I finished up your book this morning around 5 am. I was up early to
head up to the Florida-Alabama line to pick up a load of hay. Experts are
saying, that because of the drought this summer, hay will be hard to
find and harder to pay for by December. So Im buying up ahead so our
four horses will have something to chew on this winter.
I must say that your book should be a must-read for all who are
thinking about buying a horse. You have hit the nail on the head, and on a few
toes, I expect.
As a farrier, I keep about 400 horses trimmed, with a few coming and
going all the time. Some of the new clients, and many of my established
clients, would have saved themselves much grief, dents and money by
following the advice in your book.
The farrier business is a little like some of your thoughts in your
book: someone watches a video, or another farrier, and they decided they
can do it too, decided without knowing the work involved, the dangers,
the sore muscles and bruised toes.
I deal daily with horses of all breeds, disciplines, ages and
dispositions. And yes, Ive been kicked, bit, stomped and run over a few times.
Thanks God no serious injuries.
Back to your book....
As a writer I found your style quick and entertaining. Your information
was on target and your timing was good. I liked the length, too. And
the ease of reading had me through it in three days, which is very fast
And the message is one that needs to be preached from every sale barn
in the country. The only problem is, how do you get this message out to
folks while they are in the process of deciding to buy a horse and not
after they have a mouth full of dirt or a hoof print on their back?
Thats the big question.
We got into the horse business about 12 years ago when our little girl
became interested. I had never been around horses before and didnt
know what to look for. We got lucky. Maverick, a mustang, 5-years old at
the time, turned out to be the perfect horse for our child: well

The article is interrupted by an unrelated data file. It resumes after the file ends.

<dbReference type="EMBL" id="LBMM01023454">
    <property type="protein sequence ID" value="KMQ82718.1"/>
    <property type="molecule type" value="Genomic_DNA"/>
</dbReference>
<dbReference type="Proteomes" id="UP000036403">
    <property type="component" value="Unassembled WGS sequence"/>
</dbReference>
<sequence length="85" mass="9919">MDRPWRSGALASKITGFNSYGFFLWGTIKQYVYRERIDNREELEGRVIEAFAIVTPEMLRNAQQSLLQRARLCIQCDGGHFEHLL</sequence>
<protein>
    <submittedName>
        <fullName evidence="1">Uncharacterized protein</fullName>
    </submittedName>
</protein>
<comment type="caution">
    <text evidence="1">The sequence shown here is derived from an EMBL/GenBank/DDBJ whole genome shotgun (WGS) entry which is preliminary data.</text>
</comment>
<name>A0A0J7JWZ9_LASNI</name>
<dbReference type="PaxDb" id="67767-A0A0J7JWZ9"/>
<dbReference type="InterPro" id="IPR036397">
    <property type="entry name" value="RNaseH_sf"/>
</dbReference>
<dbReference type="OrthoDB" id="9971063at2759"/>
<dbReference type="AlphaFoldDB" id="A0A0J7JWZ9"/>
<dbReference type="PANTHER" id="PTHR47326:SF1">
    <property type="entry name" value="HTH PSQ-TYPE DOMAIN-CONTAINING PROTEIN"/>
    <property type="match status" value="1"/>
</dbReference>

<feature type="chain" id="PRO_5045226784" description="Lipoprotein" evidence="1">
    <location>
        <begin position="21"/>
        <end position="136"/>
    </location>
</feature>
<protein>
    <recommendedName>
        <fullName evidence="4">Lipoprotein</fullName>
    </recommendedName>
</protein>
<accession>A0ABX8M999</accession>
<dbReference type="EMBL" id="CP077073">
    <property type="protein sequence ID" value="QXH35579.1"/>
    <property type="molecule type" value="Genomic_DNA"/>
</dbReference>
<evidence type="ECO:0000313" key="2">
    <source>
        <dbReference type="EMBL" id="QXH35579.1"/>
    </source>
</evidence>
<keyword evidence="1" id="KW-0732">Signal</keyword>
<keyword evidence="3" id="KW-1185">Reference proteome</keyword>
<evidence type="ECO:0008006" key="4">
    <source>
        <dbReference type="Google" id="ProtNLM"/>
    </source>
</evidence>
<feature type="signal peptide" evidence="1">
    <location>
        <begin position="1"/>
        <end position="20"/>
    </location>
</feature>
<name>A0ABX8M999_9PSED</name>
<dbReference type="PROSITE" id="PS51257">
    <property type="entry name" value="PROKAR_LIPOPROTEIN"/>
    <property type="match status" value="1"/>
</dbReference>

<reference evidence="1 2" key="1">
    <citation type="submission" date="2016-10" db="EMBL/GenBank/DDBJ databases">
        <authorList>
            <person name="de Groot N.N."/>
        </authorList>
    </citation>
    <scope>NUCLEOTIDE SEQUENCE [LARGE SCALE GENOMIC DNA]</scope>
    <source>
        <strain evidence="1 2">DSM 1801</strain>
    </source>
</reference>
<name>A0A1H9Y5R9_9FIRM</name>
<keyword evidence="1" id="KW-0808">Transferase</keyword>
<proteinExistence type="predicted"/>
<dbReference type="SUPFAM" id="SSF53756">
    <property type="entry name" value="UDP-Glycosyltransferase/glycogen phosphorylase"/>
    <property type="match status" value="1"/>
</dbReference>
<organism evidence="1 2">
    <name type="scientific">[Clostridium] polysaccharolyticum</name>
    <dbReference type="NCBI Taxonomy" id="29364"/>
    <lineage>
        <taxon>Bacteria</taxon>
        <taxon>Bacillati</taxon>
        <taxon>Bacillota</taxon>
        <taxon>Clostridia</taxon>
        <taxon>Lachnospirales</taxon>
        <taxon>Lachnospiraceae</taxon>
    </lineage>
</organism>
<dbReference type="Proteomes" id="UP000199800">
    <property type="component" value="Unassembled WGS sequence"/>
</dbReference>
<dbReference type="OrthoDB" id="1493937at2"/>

trained, soft eye, gentle...the list goes on. He was also the patient horse I
used to help me lean how to trim feet. We have three other horses
now: a Dash-For-Cash/Special Effort mare, a Hancock stallion and a grade
filly. All good horses.
I have had many professions in my 55 years: professional musician for
15 years, newspaper editor for 18 years, award winning political (local)
cartoonist, a worm counter, published writer, a logger, gospel bands
driving people to the Lord and honky tonk bands driving people to drink,
and other jobs sprinkled in (even once had a job digging to top off an
occupied grave). A year ago I quit my air-conditioned, computer
punching newspaper job and started my full-time adventure as a farrier. I
have been trimming part-time for five years.
My sane friends ask my why? Most of them are non-horse people, so they
dont understand when I respond, Id rather be around horses than
people, or I just got tired of the wanna be horses asses at the
political meetings I covered as a reporter, and decided Id rather be near some
real horses asses.
Anyway, I enjoyed your book, your message is one that needs to be heard
and i will recommend it as required reading to anyone I meet who is
thinking about buying a horse.
One other thing I found interesting in your book was when you talked
about your wife going to a horsemanship clinic to help her overcome her
fear of riding. Well, believe it or not, I feel much safer being
underneath a horse trimming his feet and on his back riding him. I do ride
Maverick some, but I, too, have this fear of riding. So, I will search
out a horse clinic where maybe I can get some help with that fear as
your wife did.
Let me know when you have another book out. I will buy it. And if you
ever come to North Florida, let me know. Ill do the same if I ever go
up north (until I was 21, the fartherest point north I'd ever been was
Dothan, Alabama, so I don't get up that way much...but you never can
Much success with your book and horse training